Developing a Flextime Policy in the Workplace

Job satisfaction is one of the essential components in an employee’s work life since it influences his/her performance. For employees to perform their tasks appropriately, they must maintain a healthy body, mind, and have a work-life balance (Solanki, 2013). Importantly, a flextime policy in the workplace enables an employee to schedule his/her work according to his/her commitments and environment. As a result, a flextime policy makes employees have higher satisfaction in their work, which increases productivity, reduction in stress levels, and subsequently low staff turnover rates (Solanki, 2013). In this regard, organizations whose activities are not highly interdependent can establish this policy so that their workers can have the freedom of choosing to work when they are most productive.
Flextime Policy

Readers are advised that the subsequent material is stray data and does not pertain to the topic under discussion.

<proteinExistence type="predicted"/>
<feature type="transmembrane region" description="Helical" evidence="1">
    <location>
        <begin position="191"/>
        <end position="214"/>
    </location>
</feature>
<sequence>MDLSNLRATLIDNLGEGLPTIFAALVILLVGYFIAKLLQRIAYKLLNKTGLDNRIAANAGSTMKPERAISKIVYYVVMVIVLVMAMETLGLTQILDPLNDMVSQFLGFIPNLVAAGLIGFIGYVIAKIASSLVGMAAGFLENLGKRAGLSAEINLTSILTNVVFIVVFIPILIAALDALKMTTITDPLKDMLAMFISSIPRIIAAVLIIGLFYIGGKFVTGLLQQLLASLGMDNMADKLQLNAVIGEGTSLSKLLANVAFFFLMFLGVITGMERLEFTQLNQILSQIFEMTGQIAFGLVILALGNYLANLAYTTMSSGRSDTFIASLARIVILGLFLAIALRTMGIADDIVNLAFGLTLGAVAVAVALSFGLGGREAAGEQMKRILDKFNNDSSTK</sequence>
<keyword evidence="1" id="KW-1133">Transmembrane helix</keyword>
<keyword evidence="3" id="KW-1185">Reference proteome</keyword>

According to the Georgetown University Law Center (2010), a flextime policy refers to a flexible work time arrangement plan. In this case, employees always have the freedom to schedule their work time, and amount of hours worked per day. For example, an organization may require employees to work for at least eight hours during the working days anytime from 5:30 am till 8:30 pm (Future of Work Institute, 2012). Noteworthy, a flextime program always has a “core” period when workers are required to be at work. For example, all workers should be at work between 11 am and 2:30 pm. Another essential characteristic of the flextime policy is the degree of carryover permitted in the organization. In some firms, carryovers are not permitted, while in others they are permitted on a weekly basis (Baltes, Briggs, Huff, & Wright, 1999). In cases where carryovers are permitted, employees have a minimum weekly time that they may work, such as at 40 hours in the week.  Flextime thus refers to the period outside the core working hours. In a flextime program, the employee is the one who will decide his/her most appropriate reporting and leaving time.